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Vancouver Canucks of Tomorrow: Jonathan Myrenberg

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Vancouver Canucks, Jonathan Myrenberg
Vancouver Canucks Swedish D-man prospect Jonathan Myrenberg, their 2021 5th-round draft pick.

Canucks of Tomorrow is assessing every prospect in the Vancouver Canucks system and what they are projecting to be in the future. We’ll be looking at the strengths and weaknesses of their game, as well as what the future holds for them if and when they advance through the Vancouver organization. Today, we feature Jonathan Myrenberg.

JONATHAN MYRENBERG

Position: Right shot Defenceman

How Acquired: 2021 NHL Draft, 5th-round, 140th-overall

2021-22 Stats: (GP-W-L-OTL) 15-0-0-0, 2 PIM (with Linkopings HC, in SHL, top Swedish pro league), 35-8-23-31, 28 PIM (with Linkoping Juniors)

Contract Status: Unsigned, on Vancouver Canucks reserve list. The club has until June 1, 2025 to sign him.

Anticipated 2022-23 Team: Mora IK in HockeyAllsvenskan, Sweden’s 2nd-tier pro league.

Prospect Synopsis

The Vancouver Canucks would love immediate help on the right side of the D-corps but Jonathan Myrenberg is a long-term projection. The team’s 5th-round pick last summer will continue to develop in his native Sweden and there is no rush to sign him. The Canucks hold his rights until the summer of 2025.

It seemed appropriate to take a closer look since VHN mentioned him earlier Thursday in a story about his potential participation in the 2023 World Junior Championship coming up in December.

Myrenberg is a lanky 6-foot-2, 195-pound, puck moving defenceman who will continue to fill out his frame. He’s been productive offensively at the Swedish junior level. Next season in HockeyAllsvenskan, Sweden’s 2nd-highest pro league, he’ll get more ice time and special teams opportunities. It’s a popular spot for NHL clubs to put burgeoning prospects.

“It’s a competitive league, definitely,” said Swede Mikael Samuelsson, a Vancouver Canucks player development coach who just happens to be a World Champion, Olympic champion, and Stanley Cup winner. “Guys can skate and do a lot of good things there. The most important thing that they can get is ice time, and I know you’ve heard it before, but that’s really true.”

Canucks 2022 1st-round draft pick Jonathan Lekkerimaki is an example of another prospect who will be playing in the same league.

Samuelsson told the media he spoke to Myrenberg at Canucks Development Camp about playing 2nd-tier Swedish pro hockey next season after getting a taste of the top Swedish Hockey League.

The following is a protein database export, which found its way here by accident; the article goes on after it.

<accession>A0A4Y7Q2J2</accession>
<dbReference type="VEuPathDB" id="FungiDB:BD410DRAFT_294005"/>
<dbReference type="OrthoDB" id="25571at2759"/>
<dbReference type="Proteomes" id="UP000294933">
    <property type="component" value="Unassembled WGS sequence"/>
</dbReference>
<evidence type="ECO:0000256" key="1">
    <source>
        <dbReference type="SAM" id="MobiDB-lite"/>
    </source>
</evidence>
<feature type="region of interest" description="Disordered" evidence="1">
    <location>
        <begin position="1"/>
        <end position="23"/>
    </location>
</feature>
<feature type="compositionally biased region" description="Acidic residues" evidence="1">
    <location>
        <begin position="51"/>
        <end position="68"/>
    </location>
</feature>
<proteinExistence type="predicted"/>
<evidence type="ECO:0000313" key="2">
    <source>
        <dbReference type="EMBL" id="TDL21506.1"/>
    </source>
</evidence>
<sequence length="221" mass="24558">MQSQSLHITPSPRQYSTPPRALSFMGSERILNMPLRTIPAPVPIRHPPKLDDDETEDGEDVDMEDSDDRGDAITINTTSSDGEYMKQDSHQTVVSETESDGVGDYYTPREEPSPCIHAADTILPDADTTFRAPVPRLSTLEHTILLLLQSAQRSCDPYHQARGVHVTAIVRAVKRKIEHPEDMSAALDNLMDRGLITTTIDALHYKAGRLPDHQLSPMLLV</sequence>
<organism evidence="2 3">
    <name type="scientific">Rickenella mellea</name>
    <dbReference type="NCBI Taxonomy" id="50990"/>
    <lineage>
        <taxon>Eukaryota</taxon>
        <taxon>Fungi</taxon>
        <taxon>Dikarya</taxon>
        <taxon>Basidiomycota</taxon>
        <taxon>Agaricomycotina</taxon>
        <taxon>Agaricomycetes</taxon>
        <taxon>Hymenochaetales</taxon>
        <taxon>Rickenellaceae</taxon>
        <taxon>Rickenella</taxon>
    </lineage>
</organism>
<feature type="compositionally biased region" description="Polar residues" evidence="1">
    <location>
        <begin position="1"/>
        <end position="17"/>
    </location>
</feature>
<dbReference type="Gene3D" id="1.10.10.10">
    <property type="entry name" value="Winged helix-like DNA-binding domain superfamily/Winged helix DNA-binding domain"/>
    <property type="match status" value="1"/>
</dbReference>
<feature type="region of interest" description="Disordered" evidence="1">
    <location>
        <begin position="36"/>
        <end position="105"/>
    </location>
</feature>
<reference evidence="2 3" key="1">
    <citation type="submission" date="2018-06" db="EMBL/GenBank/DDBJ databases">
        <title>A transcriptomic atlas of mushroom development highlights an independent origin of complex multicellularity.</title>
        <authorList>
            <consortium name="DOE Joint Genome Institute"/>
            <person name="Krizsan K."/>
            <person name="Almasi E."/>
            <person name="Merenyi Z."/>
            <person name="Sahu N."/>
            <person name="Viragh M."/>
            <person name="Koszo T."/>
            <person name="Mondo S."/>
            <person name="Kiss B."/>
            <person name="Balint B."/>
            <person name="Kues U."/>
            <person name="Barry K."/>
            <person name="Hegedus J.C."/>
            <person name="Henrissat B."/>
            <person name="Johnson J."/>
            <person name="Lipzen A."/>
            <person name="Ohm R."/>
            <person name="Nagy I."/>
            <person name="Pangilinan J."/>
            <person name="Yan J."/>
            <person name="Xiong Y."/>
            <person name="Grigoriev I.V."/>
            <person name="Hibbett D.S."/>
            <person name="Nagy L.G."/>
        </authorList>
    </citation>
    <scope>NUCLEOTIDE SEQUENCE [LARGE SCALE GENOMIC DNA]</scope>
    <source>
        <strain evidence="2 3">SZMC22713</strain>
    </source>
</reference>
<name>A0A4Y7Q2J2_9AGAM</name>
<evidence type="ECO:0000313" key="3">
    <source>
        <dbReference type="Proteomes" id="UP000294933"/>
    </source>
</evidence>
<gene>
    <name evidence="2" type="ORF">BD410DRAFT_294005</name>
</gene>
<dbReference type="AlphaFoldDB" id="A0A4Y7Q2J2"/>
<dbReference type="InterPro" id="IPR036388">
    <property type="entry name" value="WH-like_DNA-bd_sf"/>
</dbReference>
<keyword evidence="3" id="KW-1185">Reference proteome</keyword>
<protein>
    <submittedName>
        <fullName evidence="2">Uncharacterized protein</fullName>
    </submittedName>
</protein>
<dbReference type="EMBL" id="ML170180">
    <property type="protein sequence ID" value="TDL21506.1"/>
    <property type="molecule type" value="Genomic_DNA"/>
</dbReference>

“He doesn’t see it as a drop down,” Samuelsson said. “He looks at it as, he gets ice time, and what he gets out of that ice time is up to him. What do you have to be in the SHL for if you don’t play. You maybe get a couple more dollars in the your pocket, but he shouldn’t even think about that now, he should think about his career in a three to four year span maybe, and he’s gotta become the best he can be. That’s gotta be his focus.”

Pre-2021 NHL Draft scouting reports gave Myrenberg a thumbs up on his willingness to battle and his hockey sense. They also were impressed with the fluidity of his forward skating and his edge work. Backward skating, cutting off wingers, needed work. His break out passes are calm and effective.

Thus far he’s been a better penalty killer in his career than a power play man. Ultimately what he needs is time and experience. He showed well at the Canucks camp.

“He always keeps his head up, he’s see’s the ice very good,” Samuelsson said. “His work ethic, I don’t know, I haven’t seen him enough, I haven’t been around him, but I like his game, he needs to work on some things.”

Future

It’s early. Bottom line, Myrenberg presently possesses the ability to skate and make the first pass, the first two considerations when scouting a defenceman.

The backward and lateral can be worked on. This is a “check back in a year and we’ll see where he’s at” situation. The Vancouver Canucks will be closely monitoring his development and patient with this righty D-man.

VHN Managing Editor Rob Simpson has been covering the NHL for three decades on live TV, radio, and as a journalist. He worked his first ever game getting postgame sound as a teenager; it was Vancouver vs. Detroit.

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